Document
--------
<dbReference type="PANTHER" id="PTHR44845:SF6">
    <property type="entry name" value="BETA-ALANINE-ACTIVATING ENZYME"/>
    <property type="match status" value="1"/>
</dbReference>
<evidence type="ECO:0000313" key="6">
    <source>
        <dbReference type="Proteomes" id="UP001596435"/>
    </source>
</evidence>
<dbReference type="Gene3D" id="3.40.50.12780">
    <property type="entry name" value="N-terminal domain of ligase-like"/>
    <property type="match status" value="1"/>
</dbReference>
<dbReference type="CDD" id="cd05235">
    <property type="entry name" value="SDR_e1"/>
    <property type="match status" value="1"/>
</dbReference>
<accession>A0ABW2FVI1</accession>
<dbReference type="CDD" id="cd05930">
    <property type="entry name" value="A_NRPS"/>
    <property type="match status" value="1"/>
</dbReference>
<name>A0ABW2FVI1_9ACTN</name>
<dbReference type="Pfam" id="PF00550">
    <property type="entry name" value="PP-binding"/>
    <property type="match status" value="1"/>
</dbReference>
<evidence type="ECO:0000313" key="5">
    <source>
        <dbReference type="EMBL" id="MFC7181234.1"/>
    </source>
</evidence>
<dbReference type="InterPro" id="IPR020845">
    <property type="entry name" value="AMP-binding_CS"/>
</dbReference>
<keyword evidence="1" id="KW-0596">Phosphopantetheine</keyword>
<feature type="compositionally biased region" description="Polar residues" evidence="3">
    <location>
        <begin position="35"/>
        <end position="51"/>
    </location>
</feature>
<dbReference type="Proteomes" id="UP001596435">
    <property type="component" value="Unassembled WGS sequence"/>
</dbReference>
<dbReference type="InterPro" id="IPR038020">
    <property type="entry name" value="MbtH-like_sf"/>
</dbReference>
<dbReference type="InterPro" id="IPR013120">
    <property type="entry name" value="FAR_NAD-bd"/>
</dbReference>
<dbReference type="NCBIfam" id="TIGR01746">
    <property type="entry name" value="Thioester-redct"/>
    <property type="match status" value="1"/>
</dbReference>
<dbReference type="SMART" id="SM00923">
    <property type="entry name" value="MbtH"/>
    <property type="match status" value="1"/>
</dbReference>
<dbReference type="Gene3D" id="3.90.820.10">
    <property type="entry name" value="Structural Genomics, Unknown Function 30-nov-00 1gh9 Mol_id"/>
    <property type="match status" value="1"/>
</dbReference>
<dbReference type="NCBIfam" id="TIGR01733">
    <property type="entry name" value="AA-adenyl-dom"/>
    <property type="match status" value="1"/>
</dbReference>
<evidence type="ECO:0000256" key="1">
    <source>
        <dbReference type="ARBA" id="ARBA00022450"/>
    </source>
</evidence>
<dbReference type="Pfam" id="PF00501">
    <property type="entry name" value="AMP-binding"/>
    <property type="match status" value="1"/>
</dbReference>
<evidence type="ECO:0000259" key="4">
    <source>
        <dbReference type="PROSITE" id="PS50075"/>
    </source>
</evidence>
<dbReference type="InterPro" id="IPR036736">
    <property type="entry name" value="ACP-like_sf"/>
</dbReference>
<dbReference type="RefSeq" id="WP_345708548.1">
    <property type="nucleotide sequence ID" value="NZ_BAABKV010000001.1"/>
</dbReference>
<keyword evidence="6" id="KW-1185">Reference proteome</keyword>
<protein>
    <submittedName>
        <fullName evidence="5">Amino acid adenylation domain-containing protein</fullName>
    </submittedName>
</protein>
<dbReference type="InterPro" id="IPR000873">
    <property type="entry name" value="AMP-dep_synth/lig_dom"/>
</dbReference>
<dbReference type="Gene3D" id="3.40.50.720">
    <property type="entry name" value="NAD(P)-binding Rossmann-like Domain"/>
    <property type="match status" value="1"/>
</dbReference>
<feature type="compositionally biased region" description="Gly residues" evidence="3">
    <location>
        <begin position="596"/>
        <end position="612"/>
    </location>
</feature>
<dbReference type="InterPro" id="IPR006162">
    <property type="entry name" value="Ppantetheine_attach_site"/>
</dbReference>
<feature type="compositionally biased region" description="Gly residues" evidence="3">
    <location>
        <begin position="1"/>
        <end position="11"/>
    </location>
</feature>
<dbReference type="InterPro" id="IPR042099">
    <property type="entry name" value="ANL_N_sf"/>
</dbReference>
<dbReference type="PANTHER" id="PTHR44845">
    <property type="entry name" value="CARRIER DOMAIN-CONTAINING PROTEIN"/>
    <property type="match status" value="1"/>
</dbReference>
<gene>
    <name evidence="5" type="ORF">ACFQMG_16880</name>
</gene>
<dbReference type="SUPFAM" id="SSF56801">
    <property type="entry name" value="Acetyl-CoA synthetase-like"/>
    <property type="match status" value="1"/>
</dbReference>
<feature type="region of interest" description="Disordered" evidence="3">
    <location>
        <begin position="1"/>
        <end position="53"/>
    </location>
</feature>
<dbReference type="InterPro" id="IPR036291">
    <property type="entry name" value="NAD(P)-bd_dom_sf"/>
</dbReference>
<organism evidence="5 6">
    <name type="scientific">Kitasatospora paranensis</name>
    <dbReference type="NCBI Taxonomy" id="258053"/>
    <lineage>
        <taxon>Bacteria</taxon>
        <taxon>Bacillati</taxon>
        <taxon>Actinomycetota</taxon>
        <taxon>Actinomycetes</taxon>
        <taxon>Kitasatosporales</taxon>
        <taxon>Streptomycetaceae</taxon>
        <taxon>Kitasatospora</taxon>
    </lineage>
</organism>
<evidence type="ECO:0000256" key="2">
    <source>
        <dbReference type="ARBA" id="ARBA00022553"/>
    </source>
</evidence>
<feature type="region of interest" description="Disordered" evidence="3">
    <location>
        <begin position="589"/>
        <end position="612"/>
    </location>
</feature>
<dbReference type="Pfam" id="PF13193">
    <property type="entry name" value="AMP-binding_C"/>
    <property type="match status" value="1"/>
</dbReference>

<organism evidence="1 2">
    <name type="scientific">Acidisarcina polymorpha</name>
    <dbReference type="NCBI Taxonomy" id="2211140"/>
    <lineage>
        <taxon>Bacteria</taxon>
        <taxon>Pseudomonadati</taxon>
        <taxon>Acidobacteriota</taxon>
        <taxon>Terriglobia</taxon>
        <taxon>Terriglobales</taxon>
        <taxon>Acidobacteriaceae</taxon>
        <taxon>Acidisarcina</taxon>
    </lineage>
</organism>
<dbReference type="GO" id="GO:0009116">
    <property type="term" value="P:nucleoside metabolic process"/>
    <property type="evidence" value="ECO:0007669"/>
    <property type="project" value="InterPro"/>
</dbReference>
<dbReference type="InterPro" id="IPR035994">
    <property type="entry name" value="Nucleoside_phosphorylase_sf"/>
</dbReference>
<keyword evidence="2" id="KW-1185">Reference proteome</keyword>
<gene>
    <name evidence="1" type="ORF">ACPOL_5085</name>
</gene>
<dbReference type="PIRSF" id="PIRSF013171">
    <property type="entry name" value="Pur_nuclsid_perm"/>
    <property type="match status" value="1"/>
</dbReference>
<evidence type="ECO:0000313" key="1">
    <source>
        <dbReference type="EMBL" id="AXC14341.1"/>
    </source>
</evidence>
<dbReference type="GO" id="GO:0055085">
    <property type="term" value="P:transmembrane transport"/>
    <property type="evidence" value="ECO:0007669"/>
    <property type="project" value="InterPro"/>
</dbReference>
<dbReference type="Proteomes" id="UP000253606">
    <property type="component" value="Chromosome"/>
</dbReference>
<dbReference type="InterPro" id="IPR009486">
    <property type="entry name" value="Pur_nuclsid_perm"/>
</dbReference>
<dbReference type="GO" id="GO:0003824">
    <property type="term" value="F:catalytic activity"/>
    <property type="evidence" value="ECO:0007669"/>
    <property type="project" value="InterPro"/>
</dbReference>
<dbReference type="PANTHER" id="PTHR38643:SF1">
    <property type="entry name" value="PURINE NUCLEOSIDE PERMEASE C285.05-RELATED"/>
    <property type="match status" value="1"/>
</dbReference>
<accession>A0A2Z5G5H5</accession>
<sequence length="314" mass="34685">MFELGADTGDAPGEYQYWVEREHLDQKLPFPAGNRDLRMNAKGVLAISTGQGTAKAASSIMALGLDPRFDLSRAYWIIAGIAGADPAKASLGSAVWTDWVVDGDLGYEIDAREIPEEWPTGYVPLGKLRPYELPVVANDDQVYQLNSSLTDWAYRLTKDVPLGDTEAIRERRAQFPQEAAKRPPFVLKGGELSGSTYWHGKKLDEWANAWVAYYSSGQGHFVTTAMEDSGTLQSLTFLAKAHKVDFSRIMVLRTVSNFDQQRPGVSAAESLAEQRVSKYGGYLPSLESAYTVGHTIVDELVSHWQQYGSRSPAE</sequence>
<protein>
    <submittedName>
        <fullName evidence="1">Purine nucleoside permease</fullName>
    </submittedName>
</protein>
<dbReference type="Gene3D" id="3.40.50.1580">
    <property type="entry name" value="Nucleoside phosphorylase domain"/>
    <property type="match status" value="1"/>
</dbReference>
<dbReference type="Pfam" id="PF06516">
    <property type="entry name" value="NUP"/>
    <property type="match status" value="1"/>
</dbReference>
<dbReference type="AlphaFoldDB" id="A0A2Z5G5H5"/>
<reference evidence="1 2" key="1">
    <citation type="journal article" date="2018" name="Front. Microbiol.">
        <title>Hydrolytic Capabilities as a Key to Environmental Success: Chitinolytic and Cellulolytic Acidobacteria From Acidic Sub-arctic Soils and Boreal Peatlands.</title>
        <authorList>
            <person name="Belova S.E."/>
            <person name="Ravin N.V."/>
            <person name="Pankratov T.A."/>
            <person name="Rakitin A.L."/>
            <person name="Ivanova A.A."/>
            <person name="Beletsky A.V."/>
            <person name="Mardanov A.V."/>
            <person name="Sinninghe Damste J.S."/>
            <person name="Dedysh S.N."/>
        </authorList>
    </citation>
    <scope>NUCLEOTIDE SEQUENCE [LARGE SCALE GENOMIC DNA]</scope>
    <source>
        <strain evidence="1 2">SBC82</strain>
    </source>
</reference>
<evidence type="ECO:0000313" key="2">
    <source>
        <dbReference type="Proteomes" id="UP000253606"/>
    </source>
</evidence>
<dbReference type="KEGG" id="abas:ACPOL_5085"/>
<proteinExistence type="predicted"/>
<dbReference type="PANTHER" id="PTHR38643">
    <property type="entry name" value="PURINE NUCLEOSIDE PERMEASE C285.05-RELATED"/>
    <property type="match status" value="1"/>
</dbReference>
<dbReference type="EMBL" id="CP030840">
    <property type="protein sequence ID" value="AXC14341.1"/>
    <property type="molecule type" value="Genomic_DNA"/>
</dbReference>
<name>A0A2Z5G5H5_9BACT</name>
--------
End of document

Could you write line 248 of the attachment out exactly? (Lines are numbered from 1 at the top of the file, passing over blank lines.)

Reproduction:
            <person name="Sinninghe Damste J.S."/>